Joe Larvin is an Academic Foundation Programme Trainee in Primary Care at St George's, University of London. 

Joe Larvin Cropped

What attracted you to the academic foundation programme?

During medical school I enjoyed the research element of my BA year and I was involved in teaching medical students in the years below which I found very rewarding. I have always wanted a career with lots of variation and so the academic foundation programme seemed like the next logical step for me. I had seen how busy the foundation years can be and so the opportunity to have protected time away from the wards to pursue other interests was very attractive.

How is the Academic Foundation programme helping you to achieve your academic goals?

I thoroughly enjoyed being part of the programme. Rather than focus on one large project, I wanted to have as many different experiences as possible. I became involved in medical student teaching, particularly clinical skills. I was invited to help improve anti-microbial teaching at St George’s and this included setting up an online platform with extra resources for students. I then fed back the changes during a Health Education England visit to the hospital and was involved in further meetings with them. I was also part of the Hospital’s ‘listening into action’ steering group aiming to increase staff engagement and quality improvement around the hospital.

I feel that I also improved my basic research skills. I was exposed to the practicalities of clinical trials and writing grant applications. I had the experience of writing a publication as first author and I am now more comfortable handling big data sets, helped by completing a statistics course held at Guy’s Hospital.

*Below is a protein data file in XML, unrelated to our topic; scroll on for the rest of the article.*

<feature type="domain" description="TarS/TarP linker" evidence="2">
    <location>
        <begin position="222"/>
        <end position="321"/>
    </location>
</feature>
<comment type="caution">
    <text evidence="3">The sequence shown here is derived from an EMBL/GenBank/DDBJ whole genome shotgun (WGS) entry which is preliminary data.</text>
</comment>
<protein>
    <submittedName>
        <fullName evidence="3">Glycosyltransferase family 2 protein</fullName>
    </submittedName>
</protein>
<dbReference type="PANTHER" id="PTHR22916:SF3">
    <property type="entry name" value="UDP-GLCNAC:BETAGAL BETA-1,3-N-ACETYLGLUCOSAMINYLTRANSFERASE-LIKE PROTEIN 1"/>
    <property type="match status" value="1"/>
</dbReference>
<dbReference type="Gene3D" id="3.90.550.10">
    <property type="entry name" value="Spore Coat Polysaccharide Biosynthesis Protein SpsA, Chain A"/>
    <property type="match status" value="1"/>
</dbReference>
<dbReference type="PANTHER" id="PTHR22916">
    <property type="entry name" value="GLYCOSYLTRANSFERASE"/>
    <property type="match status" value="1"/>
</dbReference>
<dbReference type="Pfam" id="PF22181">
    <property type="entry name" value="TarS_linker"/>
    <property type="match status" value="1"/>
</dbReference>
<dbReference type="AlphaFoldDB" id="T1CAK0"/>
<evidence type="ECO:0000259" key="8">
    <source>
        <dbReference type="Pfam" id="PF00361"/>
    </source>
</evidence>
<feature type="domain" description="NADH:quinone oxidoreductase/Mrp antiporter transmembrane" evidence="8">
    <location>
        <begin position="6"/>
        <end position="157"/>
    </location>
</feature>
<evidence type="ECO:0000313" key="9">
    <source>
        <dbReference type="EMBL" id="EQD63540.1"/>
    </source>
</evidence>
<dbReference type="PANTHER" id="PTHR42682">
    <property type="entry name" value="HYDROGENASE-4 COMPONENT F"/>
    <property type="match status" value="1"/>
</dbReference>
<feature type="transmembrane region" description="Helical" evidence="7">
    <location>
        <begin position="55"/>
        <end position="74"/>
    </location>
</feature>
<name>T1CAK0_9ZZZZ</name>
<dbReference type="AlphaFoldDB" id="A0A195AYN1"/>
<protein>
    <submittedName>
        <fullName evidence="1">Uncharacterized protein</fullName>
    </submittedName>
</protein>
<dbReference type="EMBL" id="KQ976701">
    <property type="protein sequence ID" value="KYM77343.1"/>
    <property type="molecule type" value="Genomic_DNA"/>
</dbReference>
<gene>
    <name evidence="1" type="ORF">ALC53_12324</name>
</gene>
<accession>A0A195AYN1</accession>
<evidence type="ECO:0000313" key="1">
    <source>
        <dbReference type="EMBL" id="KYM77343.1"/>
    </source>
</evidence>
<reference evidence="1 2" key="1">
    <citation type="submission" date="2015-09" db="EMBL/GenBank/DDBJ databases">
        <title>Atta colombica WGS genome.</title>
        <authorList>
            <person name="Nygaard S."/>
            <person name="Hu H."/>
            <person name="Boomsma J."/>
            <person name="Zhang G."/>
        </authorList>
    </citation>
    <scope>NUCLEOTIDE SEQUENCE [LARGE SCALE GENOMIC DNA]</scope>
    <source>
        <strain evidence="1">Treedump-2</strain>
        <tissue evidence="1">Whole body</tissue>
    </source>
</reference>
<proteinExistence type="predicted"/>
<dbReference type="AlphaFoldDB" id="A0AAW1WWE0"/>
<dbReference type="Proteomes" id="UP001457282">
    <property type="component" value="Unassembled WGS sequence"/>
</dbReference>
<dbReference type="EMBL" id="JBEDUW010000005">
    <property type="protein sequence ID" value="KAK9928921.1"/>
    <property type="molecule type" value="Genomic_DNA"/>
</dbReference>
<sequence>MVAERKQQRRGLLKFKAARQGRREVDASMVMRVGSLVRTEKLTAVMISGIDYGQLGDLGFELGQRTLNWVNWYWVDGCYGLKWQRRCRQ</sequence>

During this period I was also able to attend the monthly academic training sessions put on by South Thames which included a speaker talking about their journey through medicine and their current work. Due to clinical responsibilities it can be difficult to attend these throughout other rotations.

What kind of research project have you been involved in?

My AFP was 'primary care,' themed and for my four-month research block I spent two days a week working in a GP practice. I found this useful for keeping up my clinical skills, getting experience of a different speciality and also gaining an insight into the challenge of balancing academic and clinical commitments.

For the rest of the week I arranged to be based with Professor Baker’s clinical pharmacology group. I was involved in a number of their projects, though my main focus was investigating the relationship between diabetes and increased respiratory symptoms. This involved analysis of a large data-set and I am aiming to submit a paper for publication in a diabetes journal within the next month.

We also did a piece of work looking at the perception of clinical pharmacology amongst the public and healthcare professionals and this was presented at the annual British Pharmacological Society conference.

What advice would you give to aspiring medical students regarding clinical academic training?

It is a fantastic chance to have four months of something radically different from your normal foundation jobs, with protected time off the wards. You really can take it in whichever direction you choose and pursue what you find interesting and rewarding. If you have the opportunity, at an early stage have a look at how the applications work and how they are scored in order to give yourself the best chance.


Last Updated: Monday, 23 April 2018 14:03